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Periodic leg movements during sleep are associated with polymorphisms in BTBD9, TOX3/BC034767, MEIS1, MAP2K5/SKOR1, and PTPRD.

Sleep 2014 September 2
STUDY OBJECTIVES: To examine association between periodic leg movements (PLM) and 13 single nucleotide polymorphisms (SNPs) in 6 loci known to increase risk of restless legs syndrome (RLS).

SETTING: Stanford Center for Sleep Sciences and Medicine and Clinical Research Unit of University of Wisconsin Institute for Clinical and Translational Research.

PATIENTS: Adult participants (n = 1,090, mean age = 59.7 years) from the Wisconsin Sleep Cohort (2,394 observations, 2000-2012).

DESIGN AND INTERVENTIONS: A previously validated automatic detector was used to measure PLMI. Thirteen SNPs within BTBD9, TOX3/BC034767, MEIS1 (2 unlinked loci), MAP2K5/SKOR1, and PTPRD were tested. Analyses were performed using a linear model and by PLM category using a 15 PLM/h cutoff. Statistical significance for loci was Bonferroni corrected for 6 loci (P < 8.3 × 10(-3)). RLS symptoms were categorized into four groups: likely, possible, no symptoms, and unknown based on a mailed survey response.

MEASUREMENTS AND RESULTS: Prevalence of PLMI ≥ 15 was 33%. Subjects with PLMs were older, more likely to be male, and had more frequent RLS symptoms, a shorter total sleep time, and higher wake after sleep onset. Strong associations were found at all loci except one. Highest associations for PLMI > 15/h were obtained using a multivariate model including age, sex, sleep disturbances, and the best SNPs for each loci, yielding the following odds ratios (OR) and P values: BTBD9 rs3923809(A) OR = 1.65, P = 1.5×10(-8); TOX3/BC034767 rs3104788(T) OR = 1.35, P = 9.0 × 10(-5); MEIS1 rs12469063(G) OR = 1.38, P = 2.0 × 10(-4); MAP2K5/SKOR1 rs6494696(G) OR = 1.24, P = 1.3×10(-2); and PTPRD(A) rs1975197 OR = 1.31, P = 6.3×10(-3). Linear regression models also revealed significant PLM effects for BTBD9, TOX3/BC034767, and MEIS1. Co-varying for RLS symptoms only modestly reduced the genetic associations.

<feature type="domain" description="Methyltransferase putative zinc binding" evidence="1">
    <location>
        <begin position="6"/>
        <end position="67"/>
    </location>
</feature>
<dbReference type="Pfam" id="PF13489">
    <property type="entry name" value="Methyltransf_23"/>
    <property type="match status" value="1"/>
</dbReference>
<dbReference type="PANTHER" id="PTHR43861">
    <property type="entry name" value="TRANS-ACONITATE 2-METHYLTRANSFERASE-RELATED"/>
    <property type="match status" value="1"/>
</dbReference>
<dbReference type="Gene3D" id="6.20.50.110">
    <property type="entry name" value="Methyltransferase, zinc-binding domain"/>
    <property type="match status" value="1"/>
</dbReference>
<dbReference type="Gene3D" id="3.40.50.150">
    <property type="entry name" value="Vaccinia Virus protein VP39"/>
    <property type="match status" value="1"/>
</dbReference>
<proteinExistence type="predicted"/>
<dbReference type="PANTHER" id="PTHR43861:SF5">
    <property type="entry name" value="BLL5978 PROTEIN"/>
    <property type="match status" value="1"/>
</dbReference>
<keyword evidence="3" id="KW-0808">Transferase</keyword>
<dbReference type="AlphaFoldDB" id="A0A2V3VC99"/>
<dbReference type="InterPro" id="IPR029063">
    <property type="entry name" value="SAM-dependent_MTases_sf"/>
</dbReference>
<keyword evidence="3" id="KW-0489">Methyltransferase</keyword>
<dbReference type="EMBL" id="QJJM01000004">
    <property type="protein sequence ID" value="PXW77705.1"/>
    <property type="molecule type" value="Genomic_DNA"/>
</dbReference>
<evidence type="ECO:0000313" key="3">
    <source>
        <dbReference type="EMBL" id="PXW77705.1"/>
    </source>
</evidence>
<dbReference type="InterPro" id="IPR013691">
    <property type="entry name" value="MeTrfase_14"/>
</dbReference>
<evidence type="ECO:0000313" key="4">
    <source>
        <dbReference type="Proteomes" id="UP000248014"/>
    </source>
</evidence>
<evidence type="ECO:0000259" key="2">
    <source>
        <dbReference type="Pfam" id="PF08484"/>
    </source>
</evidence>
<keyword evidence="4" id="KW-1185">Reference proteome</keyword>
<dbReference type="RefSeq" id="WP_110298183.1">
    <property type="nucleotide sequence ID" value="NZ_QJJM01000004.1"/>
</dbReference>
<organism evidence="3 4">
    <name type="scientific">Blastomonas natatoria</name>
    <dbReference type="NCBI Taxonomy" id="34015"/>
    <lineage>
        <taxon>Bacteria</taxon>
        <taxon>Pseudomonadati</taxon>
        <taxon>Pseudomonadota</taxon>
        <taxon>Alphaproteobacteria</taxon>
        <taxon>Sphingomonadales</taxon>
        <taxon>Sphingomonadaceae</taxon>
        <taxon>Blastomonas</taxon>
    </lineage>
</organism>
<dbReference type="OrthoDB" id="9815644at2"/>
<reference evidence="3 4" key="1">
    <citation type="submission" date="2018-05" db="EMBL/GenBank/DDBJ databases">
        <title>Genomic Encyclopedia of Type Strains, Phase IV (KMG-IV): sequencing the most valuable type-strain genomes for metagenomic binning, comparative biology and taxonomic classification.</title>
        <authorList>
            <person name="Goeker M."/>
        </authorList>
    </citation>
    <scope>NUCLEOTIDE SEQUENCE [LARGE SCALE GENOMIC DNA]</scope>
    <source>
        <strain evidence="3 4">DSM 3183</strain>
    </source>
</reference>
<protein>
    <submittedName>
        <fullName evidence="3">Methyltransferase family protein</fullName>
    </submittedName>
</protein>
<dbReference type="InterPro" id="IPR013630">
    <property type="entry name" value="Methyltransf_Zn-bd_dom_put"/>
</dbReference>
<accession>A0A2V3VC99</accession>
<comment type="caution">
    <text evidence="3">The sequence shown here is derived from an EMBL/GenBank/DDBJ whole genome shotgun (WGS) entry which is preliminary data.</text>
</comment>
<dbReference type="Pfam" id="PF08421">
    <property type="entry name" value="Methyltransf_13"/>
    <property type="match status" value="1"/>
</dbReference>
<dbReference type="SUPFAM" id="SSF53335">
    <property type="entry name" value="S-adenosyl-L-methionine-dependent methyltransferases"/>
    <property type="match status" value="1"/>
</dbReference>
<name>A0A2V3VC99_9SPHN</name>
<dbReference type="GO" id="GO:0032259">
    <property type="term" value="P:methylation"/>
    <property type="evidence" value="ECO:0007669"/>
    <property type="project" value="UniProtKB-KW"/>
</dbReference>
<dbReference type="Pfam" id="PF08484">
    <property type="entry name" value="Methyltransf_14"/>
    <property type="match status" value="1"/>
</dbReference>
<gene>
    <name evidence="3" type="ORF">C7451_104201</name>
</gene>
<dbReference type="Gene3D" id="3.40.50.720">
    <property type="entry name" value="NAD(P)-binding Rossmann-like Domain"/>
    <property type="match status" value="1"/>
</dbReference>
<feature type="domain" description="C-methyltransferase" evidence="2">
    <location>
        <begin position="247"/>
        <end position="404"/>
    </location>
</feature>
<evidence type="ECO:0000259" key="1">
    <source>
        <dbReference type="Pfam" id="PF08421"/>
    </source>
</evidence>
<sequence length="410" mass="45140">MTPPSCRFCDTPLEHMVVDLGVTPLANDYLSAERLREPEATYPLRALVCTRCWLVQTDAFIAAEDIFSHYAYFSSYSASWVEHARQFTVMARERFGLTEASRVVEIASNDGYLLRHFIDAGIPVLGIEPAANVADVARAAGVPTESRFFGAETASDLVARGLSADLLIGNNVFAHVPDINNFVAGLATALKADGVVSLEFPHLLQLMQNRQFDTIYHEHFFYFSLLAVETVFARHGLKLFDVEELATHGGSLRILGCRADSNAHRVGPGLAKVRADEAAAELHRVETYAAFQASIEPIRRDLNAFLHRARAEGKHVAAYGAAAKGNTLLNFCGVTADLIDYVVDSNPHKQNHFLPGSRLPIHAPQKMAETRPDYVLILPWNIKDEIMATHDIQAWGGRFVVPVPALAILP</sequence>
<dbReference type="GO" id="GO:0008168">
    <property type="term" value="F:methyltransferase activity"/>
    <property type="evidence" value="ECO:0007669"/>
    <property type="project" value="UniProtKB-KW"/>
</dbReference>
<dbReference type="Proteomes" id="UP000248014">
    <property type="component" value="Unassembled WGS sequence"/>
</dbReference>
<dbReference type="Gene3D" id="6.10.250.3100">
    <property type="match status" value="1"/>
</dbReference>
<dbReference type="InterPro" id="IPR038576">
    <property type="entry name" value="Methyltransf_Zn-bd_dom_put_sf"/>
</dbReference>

CONCLUSIONS: Single nucleotide polymorphisms demonstrated to increase risk of RLS are strongly linked to increased PLM as well, although some loci may have more effects on one versus the other phenotype.

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